Dorian Pakeman freed of criminal charge; offers settlement
Tuesday, June 6th, 2017
In March of 2016, Dorian Pakeman, Director of the Government Press Office, fatally knocked down 45-year-old Dean Dawson. Ten months later, he was charged for ‘death by careless conduct’. During Pakeman’s trial at the Belize City Magistrate’s Court on Thursday, May 25th, Magistrate Sharon Fraser dismissed the case, freeing him of the criminal charge.
In September 2016, an investigation revealed that at the time of the traffic accident, on March 30, 2016, Pakeman’s blood sample tested positive for cocaine. According to Assistant Commissioner of Police (ACP) Edward Broaster, Regional Commander, Rural Eastern Division, these results were withheld from the Director of Public Prosecutions (DPP) and were discovered months after. In addition, the National Forensic lab revealed that Dawson’s blood sample had been tampered with high concentrations of ethanol – added to make it appear that he was drunk at the time of his death.
Despite the findings, Bryan Neal, Pakeman’s attorney, stated to the court that there was insufficient evidence to charge Pakeman. “Any reasonable jury could not have convicted Pakeman. So my submission was not to clog the court system, and just dismiss it, and the magistrate found favor with my submission,” said Neal.
Neal further stated that although Pakeman’s blood test was found with traces of cocaine, the samples were invalid since the police did not follow procedures. “Under Section 77 of the Motor Vehicle and Road Traffic Act, there is a procedure where a sample is requested within one hour. The person must also provide a subsequent sample for verification. In this case, there was only one sample given, which is not in accordance with the procedure in the Act. Therefore, that sample could never form a part of the case and that was one of the reasons I submitted that there was no evidence,” said Neal.
Magistrate Fraser examined evidence against Pakeman, and then determined that there isn’t enough evidence and there won’t be any trial. Fraser stated that Pakeman’s positive cocaine test did not say that the substance in his system impaired his driving ability at the time of the accident.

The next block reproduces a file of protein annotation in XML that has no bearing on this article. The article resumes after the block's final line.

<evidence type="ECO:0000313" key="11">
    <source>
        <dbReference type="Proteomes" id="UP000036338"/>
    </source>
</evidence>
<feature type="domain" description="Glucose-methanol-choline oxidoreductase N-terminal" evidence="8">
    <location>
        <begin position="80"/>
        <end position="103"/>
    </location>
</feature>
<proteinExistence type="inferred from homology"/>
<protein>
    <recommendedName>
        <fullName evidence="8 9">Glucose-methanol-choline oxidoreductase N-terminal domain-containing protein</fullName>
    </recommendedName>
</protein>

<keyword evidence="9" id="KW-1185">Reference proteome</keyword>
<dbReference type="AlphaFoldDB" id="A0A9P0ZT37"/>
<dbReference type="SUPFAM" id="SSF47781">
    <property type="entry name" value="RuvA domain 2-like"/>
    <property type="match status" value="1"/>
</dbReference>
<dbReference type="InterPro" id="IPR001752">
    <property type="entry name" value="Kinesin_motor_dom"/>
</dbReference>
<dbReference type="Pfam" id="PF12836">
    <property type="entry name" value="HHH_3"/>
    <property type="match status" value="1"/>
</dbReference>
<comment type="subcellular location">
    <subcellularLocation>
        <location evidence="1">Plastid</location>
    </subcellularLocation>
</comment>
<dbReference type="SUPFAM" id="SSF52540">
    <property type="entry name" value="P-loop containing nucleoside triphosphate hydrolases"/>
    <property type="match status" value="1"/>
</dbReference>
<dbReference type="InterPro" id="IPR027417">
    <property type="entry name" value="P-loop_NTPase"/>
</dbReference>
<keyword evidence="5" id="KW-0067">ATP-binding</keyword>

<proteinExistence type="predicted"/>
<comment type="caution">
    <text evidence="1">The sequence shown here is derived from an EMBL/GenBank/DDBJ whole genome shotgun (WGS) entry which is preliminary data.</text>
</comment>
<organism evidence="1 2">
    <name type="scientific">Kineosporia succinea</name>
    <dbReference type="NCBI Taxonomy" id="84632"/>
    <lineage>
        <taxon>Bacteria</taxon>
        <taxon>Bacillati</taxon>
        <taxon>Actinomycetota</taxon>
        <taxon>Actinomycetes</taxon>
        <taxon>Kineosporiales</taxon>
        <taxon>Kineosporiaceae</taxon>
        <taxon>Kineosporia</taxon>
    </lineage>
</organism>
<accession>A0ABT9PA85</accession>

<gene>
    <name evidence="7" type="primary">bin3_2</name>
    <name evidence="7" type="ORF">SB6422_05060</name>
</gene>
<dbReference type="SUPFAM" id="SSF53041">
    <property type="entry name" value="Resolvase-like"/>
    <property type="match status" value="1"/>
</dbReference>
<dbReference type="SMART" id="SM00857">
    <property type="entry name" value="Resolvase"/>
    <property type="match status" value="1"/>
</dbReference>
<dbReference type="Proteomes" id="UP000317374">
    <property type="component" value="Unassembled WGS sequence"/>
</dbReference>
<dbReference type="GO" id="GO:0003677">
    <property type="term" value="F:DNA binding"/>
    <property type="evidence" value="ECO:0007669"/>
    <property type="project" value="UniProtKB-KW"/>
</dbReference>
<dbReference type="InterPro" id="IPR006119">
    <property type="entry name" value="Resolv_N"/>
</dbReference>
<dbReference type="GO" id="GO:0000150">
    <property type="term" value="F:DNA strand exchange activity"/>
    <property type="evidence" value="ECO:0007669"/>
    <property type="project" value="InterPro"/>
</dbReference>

Apart from the criminal charge brought against Pakeman, he also faced two civil lawsuits in Dawson’s death. Sharla Adolphus, common-law wife and mother of Dawson’s four young children, signed a non-disclosure agreement with attorneys from the Solicitor General’s office, and settled for a check for $45,000. Adolphus offered a letter urging Director of Public Prosecutions, Cheryl-Lynn Vidal to drop the criminal charge against Pakeman. “It is my earnest wish that charges against Mr. Pakeman be withdrawn, and no further action is brought against Mr. Pakeman,” stated Adolphus’ letter. Therese Abraham’s civil claim was struck out because she did not have the standing to make such a claim. She was mother to three of Dawson’s sons.
Although there is not a criminal or civil matter outstanding for Pakeman, Neal stated that it’s regrettable that accidents happen, and hopes that Dawson’s family finds peace, while Pakeman can be allowed to move on with his life.
After the court hearing, Pakeman avoided the press and left court without giving a public comment. However, Magistrate Fraser did warn Pakeman that the DPP could bring back the charge against him.
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